Wednesday, June 29, 2005

China - military buildup, bomb shelters and a ray of hope

The following report would be alarming for anyone who had no knowledge of the Chinese military buildup and foreign adventures over the past decade. Of course only those who receive their news exclusively from the MSM/DNC would be so ill-informed.

As Bill Gertz reports this week in the Washington Times:
China is building its military forces faster than U.S. intelligence and military analysts expected, prompting fears that Beijing will attack Taiwan in the next two years, according to Pentagon officials.
U.S. defense and intelligence officials say all the signs point in one troubling direction: Beijing then will be forced to go to war with the United States, which has vowed to defend Taiwan against a Chinese attack.

prior to the ongoing buildup

One part of the report is not a surprise:
"There's a growing consensus that at some point in the mid-to-late '90s, there was a fundamental shift in the sophistication, breadth and re-sorting of Chinese defense planning," said Richard Lawless, a senior China-policy maker in the Pentagon. "And what we're seeing now is a manifestation of that change in the number of new systems that are being deployed, the sophistication of those systems and the interoperability of the systems."
emphasis added

Is it a mere coincidence that the "shift in the sophistication. . . " of the buildup occurred simultaneously with the Clinton's most egregious scandal, the trading of military and high technology secrets in exchange for campaign contributions?
The report continues:
Asked about a possible Chinese attack on Taiwan, the official put it bluntly: "In the '07-'08 time frame, a capability will be there that a year ago we would have said was very, very unlikely. We now assess that as being very likely to be there."
Air Force Gen. Paul V. Hester, head of the Pacific Air Forces, said the U.S. military has been watching China's military buildup but has found it difficult to penetrate Beijing's "veil" of secrecy over it.
While military modernization itself is not a major worry, "what does provide you a pause for interest and concern is the amount of modernization, the kind of modernization and the size of the modernization," he said during a recent breakfast meeting with reporters.
China is building capabilities such as aerial refueling and airborne warning and control aircraft that can be used for regional defense and long-range power projection, Gen. Hester said.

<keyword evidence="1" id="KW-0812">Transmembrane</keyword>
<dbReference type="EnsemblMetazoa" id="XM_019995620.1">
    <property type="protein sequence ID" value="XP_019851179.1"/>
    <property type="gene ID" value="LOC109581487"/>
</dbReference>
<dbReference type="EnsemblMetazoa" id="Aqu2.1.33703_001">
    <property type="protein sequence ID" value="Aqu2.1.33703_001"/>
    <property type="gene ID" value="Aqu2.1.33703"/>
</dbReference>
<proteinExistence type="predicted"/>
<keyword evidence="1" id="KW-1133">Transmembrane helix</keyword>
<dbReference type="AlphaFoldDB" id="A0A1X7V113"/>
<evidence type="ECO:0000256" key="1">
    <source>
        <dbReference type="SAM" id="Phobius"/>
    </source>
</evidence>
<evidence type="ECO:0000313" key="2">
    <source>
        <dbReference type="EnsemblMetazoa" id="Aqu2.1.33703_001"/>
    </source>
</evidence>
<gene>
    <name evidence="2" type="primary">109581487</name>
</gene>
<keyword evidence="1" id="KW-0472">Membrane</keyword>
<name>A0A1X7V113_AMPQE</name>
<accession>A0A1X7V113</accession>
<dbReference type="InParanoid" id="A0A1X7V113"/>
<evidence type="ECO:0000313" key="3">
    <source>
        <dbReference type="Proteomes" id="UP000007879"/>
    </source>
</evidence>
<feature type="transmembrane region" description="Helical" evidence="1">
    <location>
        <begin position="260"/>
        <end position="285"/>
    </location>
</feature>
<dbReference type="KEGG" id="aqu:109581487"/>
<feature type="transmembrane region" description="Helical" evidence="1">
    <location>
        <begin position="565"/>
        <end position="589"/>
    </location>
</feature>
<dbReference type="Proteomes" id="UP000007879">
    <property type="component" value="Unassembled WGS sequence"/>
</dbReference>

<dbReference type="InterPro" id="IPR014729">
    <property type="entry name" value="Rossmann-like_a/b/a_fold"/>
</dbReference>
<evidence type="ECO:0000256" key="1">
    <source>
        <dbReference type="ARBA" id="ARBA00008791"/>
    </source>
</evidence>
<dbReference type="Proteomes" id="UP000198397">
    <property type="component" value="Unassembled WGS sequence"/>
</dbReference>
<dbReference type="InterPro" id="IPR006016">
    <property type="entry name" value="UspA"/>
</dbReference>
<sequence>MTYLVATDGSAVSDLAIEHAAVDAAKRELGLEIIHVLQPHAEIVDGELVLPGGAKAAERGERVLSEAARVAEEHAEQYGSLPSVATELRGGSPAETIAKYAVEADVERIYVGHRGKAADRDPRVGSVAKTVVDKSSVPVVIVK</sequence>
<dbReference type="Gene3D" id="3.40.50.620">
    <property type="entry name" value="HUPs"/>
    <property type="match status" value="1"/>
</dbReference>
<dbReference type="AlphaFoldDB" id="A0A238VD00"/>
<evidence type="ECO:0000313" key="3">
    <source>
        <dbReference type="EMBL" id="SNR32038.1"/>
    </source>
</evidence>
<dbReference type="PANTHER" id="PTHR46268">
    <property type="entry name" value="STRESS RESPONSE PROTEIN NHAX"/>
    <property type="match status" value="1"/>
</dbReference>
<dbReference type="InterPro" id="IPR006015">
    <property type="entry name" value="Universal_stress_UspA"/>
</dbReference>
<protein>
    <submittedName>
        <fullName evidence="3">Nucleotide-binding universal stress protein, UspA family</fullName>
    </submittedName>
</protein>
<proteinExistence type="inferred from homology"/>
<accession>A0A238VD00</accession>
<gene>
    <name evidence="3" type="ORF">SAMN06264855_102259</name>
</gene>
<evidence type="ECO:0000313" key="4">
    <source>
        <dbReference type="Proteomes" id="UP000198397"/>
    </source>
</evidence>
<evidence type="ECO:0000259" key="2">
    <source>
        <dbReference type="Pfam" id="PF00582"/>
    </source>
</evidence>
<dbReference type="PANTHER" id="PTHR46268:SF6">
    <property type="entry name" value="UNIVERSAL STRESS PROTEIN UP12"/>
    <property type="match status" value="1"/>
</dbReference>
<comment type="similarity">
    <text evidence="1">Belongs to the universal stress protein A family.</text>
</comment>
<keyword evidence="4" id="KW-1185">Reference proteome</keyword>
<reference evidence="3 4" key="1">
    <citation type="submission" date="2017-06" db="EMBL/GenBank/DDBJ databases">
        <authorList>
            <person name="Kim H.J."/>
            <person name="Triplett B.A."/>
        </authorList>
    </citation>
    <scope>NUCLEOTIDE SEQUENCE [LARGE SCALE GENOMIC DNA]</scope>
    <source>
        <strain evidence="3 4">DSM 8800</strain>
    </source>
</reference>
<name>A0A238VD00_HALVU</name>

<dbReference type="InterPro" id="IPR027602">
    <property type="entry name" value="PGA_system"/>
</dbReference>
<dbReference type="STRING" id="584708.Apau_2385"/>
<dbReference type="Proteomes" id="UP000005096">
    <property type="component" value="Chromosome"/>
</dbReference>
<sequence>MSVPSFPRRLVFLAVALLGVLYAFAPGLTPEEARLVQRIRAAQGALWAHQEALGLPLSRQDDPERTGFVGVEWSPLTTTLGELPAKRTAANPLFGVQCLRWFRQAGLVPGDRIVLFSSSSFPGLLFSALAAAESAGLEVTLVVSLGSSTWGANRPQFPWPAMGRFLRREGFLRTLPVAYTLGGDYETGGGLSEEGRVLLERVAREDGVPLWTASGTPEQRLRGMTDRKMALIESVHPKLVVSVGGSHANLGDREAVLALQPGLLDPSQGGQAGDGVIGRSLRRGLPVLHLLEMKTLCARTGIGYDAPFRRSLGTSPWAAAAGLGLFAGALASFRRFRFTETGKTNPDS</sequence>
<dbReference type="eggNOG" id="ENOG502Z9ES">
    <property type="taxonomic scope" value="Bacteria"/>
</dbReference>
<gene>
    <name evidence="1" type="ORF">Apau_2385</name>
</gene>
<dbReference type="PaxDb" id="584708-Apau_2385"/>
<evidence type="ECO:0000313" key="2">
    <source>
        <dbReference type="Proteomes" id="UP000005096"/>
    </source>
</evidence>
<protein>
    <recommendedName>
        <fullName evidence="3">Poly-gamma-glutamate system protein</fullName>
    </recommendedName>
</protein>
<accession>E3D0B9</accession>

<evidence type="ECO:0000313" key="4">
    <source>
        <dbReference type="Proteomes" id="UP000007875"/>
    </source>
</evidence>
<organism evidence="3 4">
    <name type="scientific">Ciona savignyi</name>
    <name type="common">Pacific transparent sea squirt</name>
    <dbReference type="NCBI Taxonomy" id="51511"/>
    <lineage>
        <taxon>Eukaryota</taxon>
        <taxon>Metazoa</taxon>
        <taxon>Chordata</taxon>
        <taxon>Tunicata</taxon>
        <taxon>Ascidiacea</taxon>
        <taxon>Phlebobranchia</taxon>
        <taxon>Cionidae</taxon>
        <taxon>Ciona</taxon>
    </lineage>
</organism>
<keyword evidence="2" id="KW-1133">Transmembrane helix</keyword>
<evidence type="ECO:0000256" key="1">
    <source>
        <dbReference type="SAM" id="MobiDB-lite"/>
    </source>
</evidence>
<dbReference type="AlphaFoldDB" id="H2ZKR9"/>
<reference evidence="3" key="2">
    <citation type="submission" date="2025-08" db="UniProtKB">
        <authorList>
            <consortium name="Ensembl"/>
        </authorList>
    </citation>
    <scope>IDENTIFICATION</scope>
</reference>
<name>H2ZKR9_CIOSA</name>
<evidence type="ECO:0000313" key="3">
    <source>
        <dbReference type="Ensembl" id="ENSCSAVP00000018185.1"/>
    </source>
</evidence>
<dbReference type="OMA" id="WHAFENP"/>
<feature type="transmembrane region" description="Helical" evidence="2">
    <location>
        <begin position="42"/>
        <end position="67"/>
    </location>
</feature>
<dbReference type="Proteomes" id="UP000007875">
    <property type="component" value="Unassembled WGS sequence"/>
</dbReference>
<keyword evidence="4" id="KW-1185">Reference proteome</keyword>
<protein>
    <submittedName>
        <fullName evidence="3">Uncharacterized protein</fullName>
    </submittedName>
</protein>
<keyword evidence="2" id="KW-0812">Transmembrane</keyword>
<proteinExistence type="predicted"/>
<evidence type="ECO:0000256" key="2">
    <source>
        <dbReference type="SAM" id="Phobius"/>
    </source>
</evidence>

It also is developing a maneuverable re-entry vehicle, or MARV, for its nuclear warheads. The weapon is designed to counter U.S. strategic-missile defenses, according to officials who spoke on the condition of anonymity. The warhead would be used on China's new DF-31 long-range missiles and its new submarine missile, the JL-2.

The Washington Times article is a must read.
The news of China's military buildup comes at the same time that Joseph Farah noticed something odd in a Chinese official news item. Apparently the Chinese built two dozen bomb shelters in the 1960's and 1970's in one city alone:
The bomb shelters, the report said, covered an area of more than 70,000 square meters - or some 17.3 acres - and could accommodate tens of thousands of people.

We don't know how many other shelters exist outside of that city around China, but the Chinese apparently take civil defense very seriously in order to have maintained those shelters for the past three decades.
Are the Chinese signaling that they are more prepared for an ultimate showdown with the United States some day? Are they familiarizing their citizens with the shelters because they expect they will be needed for another purpose some time?

The Chinese remain prepared while there remains virtually no civil defense preparedness in the United States.

At the same time, the Chinese remain as brutal as ever. H/T NY Girl.

The glimmer of hope comes from recent riots near Beijing and elsewhere:
Thousands of Chinese rioted in a dispute sparked by a lopsided roadside brawl, set fire to cars and wounded six police officers in an outburst likely to worry communist leaders in Beijing desperate to cling on to power.

The "desperate to cling on to power" part sounds like optimistic spin from a naive MSM/DNC reporter. While that assessment of the riot situation sounds overly optimistic, there is hope that we can outlast this threat. But if the Clintons return to power in 2008, all bets are off as a far as hope for a peaceful future is concerned.

  • People's Pottage - permalink
  • Economics in One Lesson - permalink
  • Why Johnny Can't Read- permalink
  • Locations of visitors to this page